Terrestrial Globe by James Cox

Quite recently I had cause to visit Althorp, the Spencer family home, and tour the interior. By far the most exciting item on view, for me at least, was a pair of gigantic library globes by John Senex, each fully three feet in diameter and supported on amazing Chippendale stands. They date from 1740 and have not left the house since then, except to be restored about 15 years ago.

I discovered subsequently that the Althorp globes had been restored by my own globe restorer, a process that had taken her more than a year to complete.

Her latest work for me, on a somewhat more modest scale, involved a 12” terrestrial globe by James Cox mounted on the kind of table-top stand that mimics a library stand, i.e: it has a tripod base with a compass between the legs but a relatively short central column. In this case the removal of perished varnish has revealed the bright original watercolouring on both the globe and the horizon ring.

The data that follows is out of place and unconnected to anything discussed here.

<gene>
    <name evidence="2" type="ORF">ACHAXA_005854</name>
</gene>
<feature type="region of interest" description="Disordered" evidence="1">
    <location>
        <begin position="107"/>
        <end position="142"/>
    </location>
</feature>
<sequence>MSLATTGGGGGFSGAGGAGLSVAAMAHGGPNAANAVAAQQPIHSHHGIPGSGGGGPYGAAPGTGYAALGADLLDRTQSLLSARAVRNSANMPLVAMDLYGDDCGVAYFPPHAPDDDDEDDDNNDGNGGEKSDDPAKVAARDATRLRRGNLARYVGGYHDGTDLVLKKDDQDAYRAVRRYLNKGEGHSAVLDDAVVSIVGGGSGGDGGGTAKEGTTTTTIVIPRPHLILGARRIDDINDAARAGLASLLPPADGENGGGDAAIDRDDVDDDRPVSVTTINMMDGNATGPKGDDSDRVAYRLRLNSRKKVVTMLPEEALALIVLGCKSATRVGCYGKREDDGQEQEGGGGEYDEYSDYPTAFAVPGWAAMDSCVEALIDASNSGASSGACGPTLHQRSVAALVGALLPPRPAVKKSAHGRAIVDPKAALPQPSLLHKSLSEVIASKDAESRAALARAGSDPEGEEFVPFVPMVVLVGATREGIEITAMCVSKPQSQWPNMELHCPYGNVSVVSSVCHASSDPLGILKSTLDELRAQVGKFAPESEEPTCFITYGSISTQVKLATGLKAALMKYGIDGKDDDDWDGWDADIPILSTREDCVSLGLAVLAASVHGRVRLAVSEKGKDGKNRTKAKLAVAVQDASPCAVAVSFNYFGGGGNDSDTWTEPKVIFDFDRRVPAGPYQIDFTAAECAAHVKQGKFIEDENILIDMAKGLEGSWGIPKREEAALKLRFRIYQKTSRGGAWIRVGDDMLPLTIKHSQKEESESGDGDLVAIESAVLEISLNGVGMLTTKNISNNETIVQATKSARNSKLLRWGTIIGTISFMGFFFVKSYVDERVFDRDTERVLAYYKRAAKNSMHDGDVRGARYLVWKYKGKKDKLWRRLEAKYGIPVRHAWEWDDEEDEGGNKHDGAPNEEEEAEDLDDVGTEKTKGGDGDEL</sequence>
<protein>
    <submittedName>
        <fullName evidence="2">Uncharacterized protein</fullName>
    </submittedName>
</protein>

There are very few recorded globes by Cox and those that have surfaced in recent decades have been pocket examples. Little is known of him beyond the fact that he was a member of the Spectacle Makers Guild, married Susanna Nicols in 1797 and was succeeded in his Barbican workshop by his son Frederick, who was educated at Christ’s Hospital.

The cartouche on this globe proclaims that it “represents the accurate positions of the principle known places of the earth from the discoveries of Captain Cook and subsequent circumnavigations to the present period 1802, with additions to 1807”.

 
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